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Young Carers

The Scottish Government has this year published what is believed to be Europe's first ever strategy specifically for young carers. Getting it Right for Young Carers is clear that although there are many positive aspects to being a young carer, caring can have a detrimental impact on young people who support parents, siblings, family members and friends affected by disability, illness or substance misuse. We are working closely with our partners to ensure services and support are put in place to relieve young carers of the burden of inappropriate caring and to enable them to be children and young people first and foremost.

Getting It Right for Young Carers deals with the issues impacting on young carers and identifies what needs to be done to ensure Scotland's young carers are better identified and supported. One of the most important steps is ensuring teachers, social workers, health staff, careers advisors and other professionals who work with children and young people are better able to identify young carers. Making sure we know when a child or young person is caring for a relative is the first step to making sure he or she is relieved of any burden of detrimental caring roles.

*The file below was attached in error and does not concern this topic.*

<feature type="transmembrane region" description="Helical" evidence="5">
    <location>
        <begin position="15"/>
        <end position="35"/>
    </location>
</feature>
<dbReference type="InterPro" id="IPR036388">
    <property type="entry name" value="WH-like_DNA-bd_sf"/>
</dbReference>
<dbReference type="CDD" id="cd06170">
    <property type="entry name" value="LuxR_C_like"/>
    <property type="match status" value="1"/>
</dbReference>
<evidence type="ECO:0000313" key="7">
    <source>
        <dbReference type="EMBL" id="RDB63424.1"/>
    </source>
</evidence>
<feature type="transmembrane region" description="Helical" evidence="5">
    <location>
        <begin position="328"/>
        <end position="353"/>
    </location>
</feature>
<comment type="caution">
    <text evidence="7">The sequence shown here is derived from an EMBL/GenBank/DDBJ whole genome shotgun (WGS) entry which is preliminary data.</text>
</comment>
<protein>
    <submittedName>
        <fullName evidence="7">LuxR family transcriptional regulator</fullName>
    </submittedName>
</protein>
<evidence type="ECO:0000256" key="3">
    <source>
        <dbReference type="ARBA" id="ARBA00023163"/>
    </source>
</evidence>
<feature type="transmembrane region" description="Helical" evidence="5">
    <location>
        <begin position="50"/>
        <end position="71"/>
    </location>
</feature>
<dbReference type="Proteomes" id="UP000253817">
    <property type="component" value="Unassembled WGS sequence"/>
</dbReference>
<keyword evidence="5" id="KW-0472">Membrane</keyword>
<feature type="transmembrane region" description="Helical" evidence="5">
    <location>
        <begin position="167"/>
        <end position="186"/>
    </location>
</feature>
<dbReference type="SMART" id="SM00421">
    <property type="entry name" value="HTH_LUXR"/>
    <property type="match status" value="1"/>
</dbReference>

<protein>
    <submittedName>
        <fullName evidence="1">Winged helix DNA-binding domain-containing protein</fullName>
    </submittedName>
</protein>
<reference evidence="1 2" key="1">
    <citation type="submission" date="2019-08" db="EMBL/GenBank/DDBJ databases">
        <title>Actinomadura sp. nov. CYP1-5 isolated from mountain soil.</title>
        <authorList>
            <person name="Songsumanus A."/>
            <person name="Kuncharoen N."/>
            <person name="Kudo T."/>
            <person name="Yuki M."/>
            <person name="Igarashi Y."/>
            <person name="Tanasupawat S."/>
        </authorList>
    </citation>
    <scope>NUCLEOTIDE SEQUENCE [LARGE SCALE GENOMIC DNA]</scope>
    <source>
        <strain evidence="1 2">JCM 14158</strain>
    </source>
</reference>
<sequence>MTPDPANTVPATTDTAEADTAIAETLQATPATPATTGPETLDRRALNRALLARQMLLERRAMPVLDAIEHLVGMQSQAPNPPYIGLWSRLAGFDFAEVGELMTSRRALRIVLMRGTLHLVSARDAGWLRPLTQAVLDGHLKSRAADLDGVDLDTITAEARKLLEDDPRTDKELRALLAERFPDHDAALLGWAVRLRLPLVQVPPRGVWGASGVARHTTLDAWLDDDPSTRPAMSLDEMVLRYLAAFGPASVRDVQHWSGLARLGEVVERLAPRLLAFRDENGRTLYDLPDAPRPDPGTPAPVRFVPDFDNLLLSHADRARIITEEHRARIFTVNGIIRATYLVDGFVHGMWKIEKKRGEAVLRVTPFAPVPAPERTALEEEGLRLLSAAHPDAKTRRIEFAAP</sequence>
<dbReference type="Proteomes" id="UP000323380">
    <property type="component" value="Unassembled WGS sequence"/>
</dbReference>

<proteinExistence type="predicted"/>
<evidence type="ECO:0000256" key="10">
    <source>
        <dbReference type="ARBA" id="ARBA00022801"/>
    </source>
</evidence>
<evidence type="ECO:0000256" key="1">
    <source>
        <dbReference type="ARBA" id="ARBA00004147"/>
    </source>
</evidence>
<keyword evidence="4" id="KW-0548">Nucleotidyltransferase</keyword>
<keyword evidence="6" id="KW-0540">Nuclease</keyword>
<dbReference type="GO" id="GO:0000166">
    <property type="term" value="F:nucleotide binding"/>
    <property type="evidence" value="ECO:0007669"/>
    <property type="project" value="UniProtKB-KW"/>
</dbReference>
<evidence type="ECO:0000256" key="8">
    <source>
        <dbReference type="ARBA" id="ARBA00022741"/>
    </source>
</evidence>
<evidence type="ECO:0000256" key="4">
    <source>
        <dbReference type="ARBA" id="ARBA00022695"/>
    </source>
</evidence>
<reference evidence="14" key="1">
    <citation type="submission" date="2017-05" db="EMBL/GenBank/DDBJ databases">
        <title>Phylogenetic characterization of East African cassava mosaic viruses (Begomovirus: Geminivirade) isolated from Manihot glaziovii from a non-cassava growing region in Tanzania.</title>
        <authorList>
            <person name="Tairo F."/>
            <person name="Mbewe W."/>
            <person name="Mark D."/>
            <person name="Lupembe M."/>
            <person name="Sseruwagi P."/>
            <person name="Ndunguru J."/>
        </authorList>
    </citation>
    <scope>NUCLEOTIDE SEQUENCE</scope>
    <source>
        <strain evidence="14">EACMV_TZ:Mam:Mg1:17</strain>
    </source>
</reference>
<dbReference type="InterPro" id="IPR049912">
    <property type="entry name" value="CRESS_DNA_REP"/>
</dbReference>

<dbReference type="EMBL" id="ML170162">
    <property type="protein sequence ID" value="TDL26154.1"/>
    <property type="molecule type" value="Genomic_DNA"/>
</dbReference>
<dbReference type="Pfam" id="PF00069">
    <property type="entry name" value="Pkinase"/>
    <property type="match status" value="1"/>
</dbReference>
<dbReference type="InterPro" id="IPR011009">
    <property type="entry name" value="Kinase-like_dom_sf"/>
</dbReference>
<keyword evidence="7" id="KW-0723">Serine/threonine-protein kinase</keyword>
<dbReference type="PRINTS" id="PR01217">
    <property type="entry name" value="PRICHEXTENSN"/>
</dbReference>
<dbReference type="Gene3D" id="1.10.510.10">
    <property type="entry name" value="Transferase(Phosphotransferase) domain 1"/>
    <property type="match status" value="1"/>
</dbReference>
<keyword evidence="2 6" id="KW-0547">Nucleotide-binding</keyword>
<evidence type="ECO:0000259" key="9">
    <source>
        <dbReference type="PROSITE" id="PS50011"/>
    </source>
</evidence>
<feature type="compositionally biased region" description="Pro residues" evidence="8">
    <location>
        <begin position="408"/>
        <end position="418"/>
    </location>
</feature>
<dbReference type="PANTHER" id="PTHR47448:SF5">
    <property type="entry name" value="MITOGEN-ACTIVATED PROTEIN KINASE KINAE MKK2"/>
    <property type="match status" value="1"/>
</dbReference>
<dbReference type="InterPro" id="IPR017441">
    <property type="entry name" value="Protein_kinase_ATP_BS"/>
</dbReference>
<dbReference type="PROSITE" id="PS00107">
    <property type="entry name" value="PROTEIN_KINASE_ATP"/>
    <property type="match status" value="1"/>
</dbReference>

We have also committed funding to enable the Princess Royal Trust for Carers to deliver four annual Scottish Young Carer Festivals from 2008 to 2011 and funded three pilot initiatives, one addressing the mental health needs of young carers, another to develop a toolkit for primary school teachers, and a third supporting older young carers in the transition into employment, training or further education.

Getting It Right For Young Carers has a specific chapter on young adult carers. This recognises that the impact of caring can impact on young carers attendance and attendance at school and can limit their ambition. In the transition into adulthood, young adult carers can face particular challenges around combining the ongoing demands of caring, with their desire to enter employment, further education or training. This can have an adverse impact on their mental health, development and quality of life.

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